Robert Krulwich works on radio, podcasts, video, the blogosphere. He has been called "the most inventive network reporter in television" by TV Guide.
Krulwich is a Science Correspondent for NPR. His NPR blog, "Krulwich Wonders" features drawings, cartoons and videos that illustrate hard-to-see concepts in science.
He is the co-host of Radiolab, a nationally distributed radio/podcast series that explores new developments in science for people who are curious but not usually drawn to science shows. "There's nothing like it on the radio," says Ira Glass of This American Life, "It's a act of crazy genius." Radiolab won a Peabody Award in 2011.
His specialty is explaining complex subjects, science, technology, economics, in a style that is clear, compelling and entertaining. On television he has explored the structure of DNA using a banana; on radio he created an Italian opera, "Ratto Interesso" to explain how the Federal Reserve regulates interest rates; he has pioneered the use of new animation on ABC's Nightline and World News Tonight.
For 22 years, Krulwich was a science, economics, general assignment and foreign correspondent at ABC and CBS News.
He won Emmy awards for a cultural history of the Barbie doll, for a Frontline investigation of computers and privacy, a George Polk and Emmy for a look at the Savings & Loan bailout online advertising and the 2010 Essay Prize from the Iowa Writers' Workshop.
Krulwich earned a Bachelor of Arts degree in history from Oberlin College and a law degree from Columbia University.
Tom Goldman is NPR's sports correspondent. His reports can be heard throughout NPR's news programming, including Morning Edition and All Things Considered, and NPR.org.
With a beat covering the entire world of professional sports, both in and outside of the United States, Goldman reporting covers the broad spectrum of athletics from the people to the business of athletics.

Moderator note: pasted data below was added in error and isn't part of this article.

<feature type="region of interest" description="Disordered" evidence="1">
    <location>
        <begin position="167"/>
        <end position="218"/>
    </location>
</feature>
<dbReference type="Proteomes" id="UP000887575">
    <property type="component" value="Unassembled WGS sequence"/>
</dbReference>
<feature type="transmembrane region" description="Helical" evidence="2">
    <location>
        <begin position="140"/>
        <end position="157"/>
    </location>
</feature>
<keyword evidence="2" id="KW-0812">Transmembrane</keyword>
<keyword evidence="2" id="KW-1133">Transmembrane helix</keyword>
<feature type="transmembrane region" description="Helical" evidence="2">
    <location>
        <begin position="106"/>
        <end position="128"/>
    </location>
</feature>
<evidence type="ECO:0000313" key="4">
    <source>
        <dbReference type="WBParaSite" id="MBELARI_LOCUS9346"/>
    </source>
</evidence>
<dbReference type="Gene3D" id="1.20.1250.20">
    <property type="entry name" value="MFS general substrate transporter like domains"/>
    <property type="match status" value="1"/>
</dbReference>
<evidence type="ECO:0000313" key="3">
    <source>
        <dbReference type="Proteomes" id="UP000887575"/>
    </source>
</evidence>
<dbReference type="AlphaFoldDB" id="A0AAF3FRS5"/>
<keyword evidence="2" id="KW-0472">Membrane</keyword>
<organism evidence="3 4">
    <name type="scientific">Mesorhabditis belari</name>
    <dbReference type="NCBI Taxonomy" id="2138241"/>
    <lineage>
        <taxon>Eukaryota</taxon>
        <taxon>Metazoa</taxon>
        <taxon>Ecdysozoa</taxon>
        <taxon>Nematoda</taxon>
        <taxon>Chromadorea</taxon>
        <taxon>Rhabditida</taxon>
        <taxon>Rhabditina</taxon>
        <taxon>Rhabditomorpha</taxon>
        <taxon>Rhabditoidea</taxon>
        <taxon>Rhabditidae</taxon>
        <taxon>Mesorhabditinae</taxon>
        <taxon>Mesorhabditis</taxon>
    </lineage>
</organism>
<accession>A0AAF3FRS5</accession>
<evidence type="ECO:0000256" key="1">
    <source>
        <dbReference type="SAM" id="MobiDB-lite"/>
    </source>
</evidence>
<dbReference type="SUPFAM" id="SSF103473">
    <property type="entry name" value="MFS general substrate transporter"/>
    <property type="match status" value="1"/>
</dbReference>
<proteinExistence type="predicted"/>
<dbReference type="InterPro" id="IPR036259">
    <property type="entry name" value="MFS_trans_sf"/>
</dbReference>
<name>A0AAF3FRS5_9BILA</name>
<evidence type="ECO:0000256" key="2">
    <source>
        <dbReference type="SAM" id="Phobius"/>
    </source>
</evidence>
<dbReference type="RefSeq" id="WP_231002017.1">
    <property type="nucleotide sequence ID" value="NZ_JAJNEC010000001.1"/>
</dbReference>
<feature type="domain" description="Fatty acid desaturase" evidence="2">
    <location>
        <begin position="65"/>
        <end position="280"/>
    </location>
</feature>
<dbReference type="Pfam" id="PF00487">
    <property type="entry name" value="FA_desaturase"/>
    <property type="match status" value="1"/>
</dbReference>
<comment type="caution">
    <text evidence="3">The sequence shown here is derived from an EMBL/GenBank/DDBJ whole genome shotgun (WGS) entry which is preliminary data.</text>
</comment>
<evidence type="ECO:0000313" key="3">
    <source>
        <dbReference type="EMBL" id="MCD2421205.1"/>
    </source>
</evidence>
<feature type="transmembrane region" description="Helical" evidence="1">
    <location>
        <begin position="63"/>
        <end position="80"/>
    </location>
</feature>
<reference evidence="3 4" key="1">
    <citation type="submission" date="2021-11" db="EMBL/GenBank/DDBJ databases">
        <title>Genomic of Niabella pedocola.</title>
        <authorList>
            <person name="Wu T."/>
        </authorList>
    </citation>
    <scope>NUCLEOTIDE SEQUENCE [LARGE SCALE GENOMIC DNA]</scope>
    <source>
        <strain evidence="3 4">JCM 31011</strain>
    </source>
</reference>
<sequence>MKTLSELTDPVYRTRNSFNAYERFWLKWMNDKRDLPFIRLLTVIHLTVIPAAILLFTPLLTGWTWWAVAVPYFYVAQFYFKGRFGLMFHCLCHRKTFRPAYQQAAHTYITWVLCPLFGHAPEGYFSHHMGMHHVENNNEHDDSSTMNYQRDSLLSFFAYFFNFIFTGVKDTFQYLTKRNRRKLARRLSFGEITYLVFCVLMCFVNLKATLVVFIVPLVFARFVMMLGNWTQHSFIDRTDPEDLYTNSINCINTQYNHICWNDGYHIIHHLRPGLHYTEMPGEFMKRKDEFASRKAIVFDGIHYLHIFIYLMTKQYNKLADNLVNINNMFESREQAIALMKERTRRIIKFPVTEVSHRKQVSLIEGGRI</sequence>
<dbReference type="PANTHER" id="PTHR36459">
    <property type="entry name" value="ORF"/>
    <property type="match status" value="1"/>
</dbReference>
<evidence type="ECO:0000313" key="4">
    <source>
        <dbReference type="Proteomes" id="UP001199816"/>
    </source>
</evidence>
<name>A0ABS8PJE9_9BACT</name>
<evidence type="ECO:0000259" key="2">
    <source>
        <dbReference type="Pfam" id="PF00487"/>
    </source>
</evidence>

During his more than 20 years with NPR, Goldman has covered every major athletic competition including the Super Bowl, the World Series, the NBA Finals, golf and tennis championships, and the Olympic Games.
His pieces are diverse and include both perspective and context. Goldman often explores people's motivations for doing what they do, whether it's solo sailing around the world or pursuing a gold medal. In his reporting, Goldman searches for the stories about the inspirational and relatable amateur and professional athletes.
Goldman contributed to NPR's 2009 Edward R. Murrow award for his coverage of the 2008 Beijing Olympics and to a 2010 Murrow award for contribution to a series on high school football, "Friday Night Lives." Earlier in his career, Goldman's piece about Native American basketball players earned a 2004 Dick Schaap Excellence in Sports Journalism Award from the Center for the Study of Sport in Society at Northeastern University and a 2004 Unity Award from the Radio-Television News Directors Association.
In January 1990, Goldman came to NPR to work as an associate producer for sports with Morning Edition. For the next seven years he reported, edited and produced stories and programs. In June 1997, he became NPR's first full time sports correspondent.
For five years before NPR, Goldman worked as a news reporter and then news director in local public radio. In 1984, he spent a year living on an Israeli kibbutz. Two years prior he took his first professional job in radio in Anchorage, Alaska, at the Alaska Public Radio Network.